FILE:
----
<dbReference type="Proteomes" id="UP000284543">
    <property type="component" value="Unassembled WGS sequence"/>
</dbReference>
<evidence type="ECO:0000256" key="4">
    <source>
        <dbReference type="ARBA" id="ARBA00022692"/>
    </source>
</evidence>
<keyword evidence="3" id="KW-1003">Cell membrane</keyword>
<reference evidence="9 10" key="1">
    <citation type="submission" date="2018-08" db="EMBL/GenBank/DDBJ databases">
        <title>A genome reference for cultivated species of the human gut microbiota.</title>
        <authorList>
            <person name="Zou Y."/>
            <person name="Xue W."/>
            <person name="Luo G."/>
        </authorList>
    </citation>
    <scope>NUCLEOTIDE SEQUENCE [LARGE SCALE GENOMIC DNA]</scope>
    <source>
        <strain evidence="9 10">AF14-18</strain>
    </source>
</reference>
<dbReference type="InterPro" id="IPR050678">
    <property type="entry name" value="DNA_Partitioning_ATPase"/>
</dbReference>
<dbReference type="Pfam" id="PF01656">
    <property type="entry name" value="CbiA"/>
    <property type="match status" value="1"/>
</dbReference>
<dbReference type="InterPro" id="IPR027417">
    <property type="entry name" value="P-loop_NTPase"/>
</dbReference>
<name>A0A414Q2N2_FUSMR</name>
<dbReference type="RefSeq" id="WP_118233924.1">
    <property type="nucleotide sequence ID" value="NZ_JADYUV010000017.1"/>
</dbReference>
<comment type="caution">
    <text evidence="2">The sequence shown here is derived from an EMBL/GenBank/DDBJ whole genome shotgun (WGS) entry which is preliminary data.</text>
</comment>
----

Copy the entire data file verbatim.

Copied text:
<dbReference type="Proteomes" id="UP000284543">
    <property type="component" value="Unassembled WGS sequence"/>
</dbReference>
<evidence type="ECO:0000256" key="4">
    <source>
        <dbReference type="ARBA" id="ARBA00022692"/>
    </source>
</evidence>
<keyword evidence="3" id="KW-1003">Cell membrane</keyword>
<reference evidence="9 10" key="1">
    <citation type="submission" date="2018-08" db="EMBL/GenBank/DDBJ databases">
        <title>A genome reference for cultivated species of the human gut microbiota.</title>
        <authorList>
            <person name="Zou Y."/>
            <person name="Xue W."/>
            <person name="Luo G."/>
        </authorList>
    </citation>
    <scope>NUCLEOTIDE SEQUENCE [LARGE SCALE GENOMIC DNA]</scope>
    <source>
        <strain evidence="9 10">AF14-18</strain>
    </source>
</reference>
<dbReference type="InterPro" id="IPR050678">
    <property type="entry name" value="DNA_Partitioning_ATPase"/>
</dbReference>
<dbReference type="Pfam" id="PF01656">
    <property type="entry name" value="CbiA"/>
    <property type="match status" value="1"/>
</dbReference>
<dbReference type="InterPro" id="IPR027417">
    <property type="entry name" value="P-loop_NTPase"/>
</dbReference>
<name>A0A414Q2N2_FUSMR</name>
<dbReference type="RefSeq" id="WP_118233924.1">
    <property type="nucleotide sequence ID" value="NZ_JADYUV010000017.1"/>
</dbReference>
<comment type="caution">
    <text evidence="2">The sequence shown here is derived from an EMBL/GenBank/DDBJ whole genome shotgun (WGS) entry which is preliminary data.</text>
</comment>